Delhi’s Riots Are Over But Mistrust Lingers
WHY YOU SHOULD CARE
A week after the riots left at least 49 people dead, deep distrust lingers — for neighbors, the police and the government.
By Kabir Agarwal and Jahnavi Sen
There’s a party on in Shiv Vihar. The pink and white tent is lined with chairs, and food is served out of giant woks. A DJ is setting up his sound system. “He’s had a son, this is the function to name him,” an elderly woman tells us, pointing at a man standing in front of us.
Although not keen to talk to us, the man introduces himself as Sandeep. “The riots never made it to our lane,” he says. “We made sure of it. There are three Muslim houses here, we guarded the lane all night and in the morning, helped them leave with the police.”
Shiv Vihar is one of the several North East Delhi neighborhoods where riots early last week killed at least 49 people. It’s the worst Hindu-Muslim violence that the city has seen in several decades. Parts of Shiv Vihar now resemble a ghost town.
The older woman, though, plays down the extent of violence and arson. “We helped them [Muslims] survive. We guarded them. We stood outside the lanes and told the mobs that there are no Muslims here,” she says. “But now they are turning around and saying ‘Hindus burnt our home’ and ‘Hindus wanted to kill us’. How is that fair? Now we are scared, what if they come back and decide to take revenge?” Women gathered around her agree. “We haven’t slept a wink all week,” one of them says.
“Too many Hindus have died,” another woman says. At this point, Sandeep lets out a forced laugh. “How can you say that?” he asks the older woman. “How do you know this reporter is not a Muslim?”
The party tent is starting to fill up now. It is open from one side and closed off from the other. As the DJ starts to play a Bollywood song, children in parallel lanes start running towards the party, dancing.
In the parallel lane, there’s a huge presence of the Rapid Action Force (RAF), a specialized paramilitary team deployed in riot situations. Several houses are marked with Hindu imagery – swastikas, ‘Happy Diwali’ banners, pictures of gods outside.
The RAF men are at ease here, sharing tea and milk with residents, sitting on plastic chairs that have been put out. Some shops are open. Other than a few stray slippers by the side of the road and some shards of broken glass, there is little to suggest that large-scale violence took place here.
About 200 meters down, that changes. Dramatically.
The RAF men here are not sitting. They’re on edge, hands hooked into their rifles. “No gathering here!” they repeat to any group that stops to take photos. A fact-finding team is trying to make its way through the glass, rubble and burnt houses, but is told to move along.
The houses and shops here have been scorched and vandalized, and look like they have been blown apart from the inside. The shutters are smashed. The walls are disfigured and look like they could crumble if nudged. Clothes, shoes, papers, bricks and burnt vehicles lie scattered outside.
I saw death from up close.
A frail, nervous-looking young man enters from the side lane and attempts to reach his house, also burnt and vandalized. An RAF man armed with a rifle and a baton stops him. “The whole thing could collapse! Why are you here? I don’t want to see you here!” The young man retreats hastily, trying to placate the jawan.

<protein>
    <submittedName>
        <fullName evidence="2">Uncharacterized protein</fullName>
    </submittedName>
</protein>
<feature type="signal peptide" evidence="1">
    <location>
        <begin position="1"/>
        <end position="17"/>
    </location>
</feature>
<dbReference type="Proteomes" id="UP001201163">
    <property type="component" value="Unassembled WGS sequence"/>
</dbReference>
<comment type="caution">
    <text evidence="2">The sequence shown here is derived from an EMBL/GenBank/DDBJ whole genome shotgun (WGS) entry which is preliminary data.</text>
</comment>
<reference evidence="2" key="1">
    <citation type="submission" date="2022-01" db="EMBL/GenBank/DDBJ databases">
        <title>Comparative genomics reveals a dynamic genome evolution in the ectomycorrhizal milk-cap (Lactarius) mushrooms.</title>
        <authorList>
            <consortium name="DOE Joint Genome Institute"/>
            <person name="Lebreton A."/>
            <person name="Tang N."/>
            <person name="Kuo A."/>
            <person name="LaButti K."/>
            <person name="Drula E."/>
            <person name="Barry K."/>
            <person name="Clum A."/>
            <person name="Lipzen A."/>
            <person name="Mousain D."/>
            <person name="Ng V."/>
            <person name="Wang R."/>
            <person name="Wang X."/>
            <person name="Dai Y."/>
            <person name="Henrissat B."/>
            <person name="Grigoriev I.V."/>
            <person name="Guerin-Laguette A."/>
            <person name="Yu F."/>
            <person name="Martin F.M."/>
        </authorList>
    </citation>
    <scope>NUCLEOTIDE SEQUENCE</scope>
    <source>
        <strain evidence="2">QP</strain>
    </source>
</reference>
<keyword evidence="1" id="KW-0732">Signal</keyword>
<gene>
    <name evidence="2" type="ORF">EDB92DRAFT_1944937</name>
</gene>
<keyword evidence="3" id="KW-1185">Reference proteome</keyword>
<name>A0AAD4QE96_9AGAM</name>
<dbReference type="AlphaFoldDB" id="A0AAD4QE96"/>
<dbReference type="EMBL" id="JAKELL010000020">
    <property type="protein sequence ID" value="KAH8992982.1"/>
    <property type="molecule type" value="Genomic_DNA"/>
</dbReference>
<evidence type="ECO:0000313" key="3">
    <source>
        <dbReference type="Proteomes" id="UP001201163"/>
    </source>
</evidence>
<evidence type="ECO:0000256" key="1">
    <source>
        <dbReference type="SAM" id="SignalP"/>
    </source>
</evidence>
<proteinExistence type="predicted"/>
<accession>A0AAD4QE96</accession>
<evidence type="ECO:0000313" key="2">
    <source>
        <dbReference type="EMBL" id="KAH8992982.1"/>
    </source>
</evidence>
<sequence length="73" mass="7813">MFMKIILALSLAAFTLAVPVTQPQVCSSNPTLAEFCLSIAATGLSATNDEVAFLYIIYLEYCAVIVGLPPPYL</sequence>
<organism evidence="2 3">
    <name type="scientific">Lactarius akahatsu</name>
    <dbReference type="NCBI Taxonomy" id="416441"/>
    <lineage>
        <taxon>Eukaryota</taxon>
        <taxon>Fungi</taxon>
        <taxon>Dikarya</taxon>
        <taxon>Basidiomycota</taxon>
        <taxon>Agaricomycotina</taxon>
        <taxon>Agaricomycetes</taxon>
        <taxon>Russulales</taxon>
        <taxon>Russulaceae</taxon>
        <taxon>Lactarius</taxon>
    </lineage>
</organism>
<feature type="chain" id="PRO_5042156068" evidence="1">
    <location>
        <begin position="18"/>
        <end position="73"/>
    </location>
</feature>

We catch up with him. He is not keen to talk. “The house was burnt on Tuesday (Feb. 25). Luckily no one is hurt,” he says and speeds off.
Further down, an even narrower lane leads to the Madina Masjid. The path to it is lined with broken tables, planks of steel, bricks and more debris. Inside the mosque too there is destruction everywhere. The fans are broken. The floor is lined with soot and burnt cloth. The windows are shattered.
On this stretch, it’s not just the Muslim homes that have been burnt. While it can’t be confirmed why the mob burnt the few Hindu homes and shops as well, it is possible that nobody was stopping to check. Adjacent to the Madina Masjid is the home of Uma Kant, who says he and his family barely survived the mob. “They were mindlessly vandalizing and setting everything on fire. I just picked up my three-year-old granddaughter and ran. For a while, I didn’t know whether the rest of my family had survived,” Kant says. “I saw death from up close.”
Outside another stretch of scorched shops, Sheela Devi, an old Hindu woman, is sitting on her haunches. Her family owns five shops in the row and lives in a house above them, she says. To her left and right were Muslim homes. She and her family had gone home to her village close to Agra when violence broke out in the area. “I have no idea who did this (to our lane),” she says. “But everything has been destroyed. They have destroyed and looted our shops. Even our home upstairs has been burnt.”
Back towards the party area, a few lanes down from the celebration, a family of four has just come back to their house. Here, the Hindu homes have been left intact, while the Muslims homes have been broken or burnt. There is a ‘Happy Diwali’ banner on their doorway, and Lakshman Singh thinks that’s how the mob knew not to burn their house.
“We were scared and we left,” he says, surrounded by his pregnant wife and two young children. “We didn’t know if we would be spared. We came back this morning to find our house untouched.”
A daily wage construction worker, he points to the damage their neighbors’ — Muslims’ — properties have suffered. Two charred cars, plundered homes, a balcony that has collapsed, walls that have caved in.
So were Muslims specially targeted, have they lost more? “Yes. Muslims have definitely lost more.”
And two lanes over, the party continues.
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